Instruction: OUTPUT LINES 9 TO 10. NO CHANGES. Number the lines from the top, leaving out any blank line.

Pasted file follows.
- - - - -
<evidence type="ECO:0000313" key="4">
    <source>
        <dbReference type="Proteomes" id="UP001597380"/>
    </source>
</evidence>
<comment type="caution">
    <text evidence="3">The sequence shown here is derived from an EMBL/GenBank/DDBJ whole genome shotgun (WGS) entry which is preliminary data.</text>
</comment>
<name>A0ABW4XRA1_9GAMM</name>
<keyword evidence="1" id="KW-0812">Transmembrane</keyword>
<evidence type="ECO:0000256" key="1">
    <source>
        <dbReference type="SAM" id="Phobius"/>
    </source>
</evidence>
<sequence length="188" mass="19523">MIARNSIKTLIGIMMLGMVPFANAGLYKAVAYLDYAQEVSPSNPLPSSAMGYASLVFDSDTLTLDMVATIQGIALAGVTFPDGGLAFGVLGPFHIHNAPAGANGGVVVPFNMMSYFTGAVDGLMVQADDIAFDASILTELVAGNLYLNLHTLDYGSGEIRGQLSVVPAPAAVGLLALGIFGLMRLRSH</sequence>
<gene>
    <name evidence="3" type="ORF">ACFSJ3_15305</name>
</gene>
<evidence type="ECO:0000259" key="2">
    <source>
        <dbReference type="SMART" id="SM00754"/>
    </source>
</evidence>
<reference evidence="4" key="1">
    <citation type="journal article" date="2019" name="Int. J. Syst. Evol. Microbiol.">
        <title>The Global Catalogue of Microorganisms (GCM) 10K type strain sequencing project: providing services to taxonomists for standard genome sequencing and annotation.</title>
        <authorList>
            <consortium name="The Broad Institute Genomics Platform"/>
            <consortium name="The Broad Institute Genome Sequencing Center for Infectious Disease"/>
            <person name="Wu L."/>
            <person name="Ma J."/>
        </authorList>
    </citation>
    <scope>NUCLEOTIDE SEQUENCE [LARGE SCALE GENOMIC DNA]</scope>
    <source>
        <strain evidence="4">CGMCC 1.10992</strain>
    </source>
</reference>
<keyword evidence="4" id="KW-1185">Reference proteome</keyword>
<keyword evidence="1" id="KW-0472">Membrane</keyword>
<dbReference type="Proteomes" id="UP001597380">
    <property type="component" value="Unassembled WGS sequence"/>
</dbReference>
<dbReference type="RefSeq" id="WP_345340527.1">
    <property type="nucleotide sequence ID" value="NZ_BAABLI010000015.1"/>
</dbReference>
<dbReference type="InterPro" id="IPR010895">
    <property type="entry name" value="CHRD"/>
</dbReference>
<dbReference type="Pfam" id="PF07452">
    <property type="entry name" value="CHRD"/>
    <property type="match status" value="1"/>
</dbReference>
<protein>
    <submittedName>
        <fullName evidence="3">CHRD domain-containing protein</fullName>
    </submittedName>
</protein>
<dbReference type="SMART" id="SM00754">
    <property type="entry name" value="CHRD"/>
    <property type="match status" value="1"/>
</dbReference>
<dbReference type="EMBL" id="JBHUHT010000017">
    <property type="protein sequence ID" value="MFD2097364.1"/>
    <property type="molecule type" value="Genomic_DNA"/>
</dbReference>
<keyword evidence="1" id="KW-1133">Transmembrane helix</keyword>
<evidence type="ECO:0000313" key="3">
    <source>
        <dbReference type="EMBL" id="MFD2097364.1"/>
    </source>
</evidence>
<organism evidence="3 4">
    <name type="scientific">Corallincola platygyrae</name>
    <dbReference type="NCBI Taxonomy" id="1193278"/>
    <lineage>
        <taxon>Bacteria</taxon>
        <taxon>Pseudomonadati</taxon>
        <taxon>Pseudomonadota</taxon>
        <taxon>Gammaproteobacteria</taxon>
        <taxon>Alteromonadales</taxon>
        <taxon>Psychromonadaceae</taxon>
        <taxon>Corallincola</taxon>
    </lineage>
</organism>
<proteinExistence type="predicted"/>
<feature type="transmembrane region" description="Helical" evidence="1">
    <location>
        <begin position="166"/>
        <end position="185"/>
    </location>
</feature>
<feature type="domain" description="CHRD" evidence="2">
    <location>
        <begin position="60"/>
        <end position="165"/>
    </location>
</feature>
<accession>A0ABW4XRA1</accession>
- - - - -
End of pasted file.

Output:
<name>A0ABW4XRA1_9GAMM</name>
<keyword evidence="1" id="KW-0812">Transmembrane</keyword>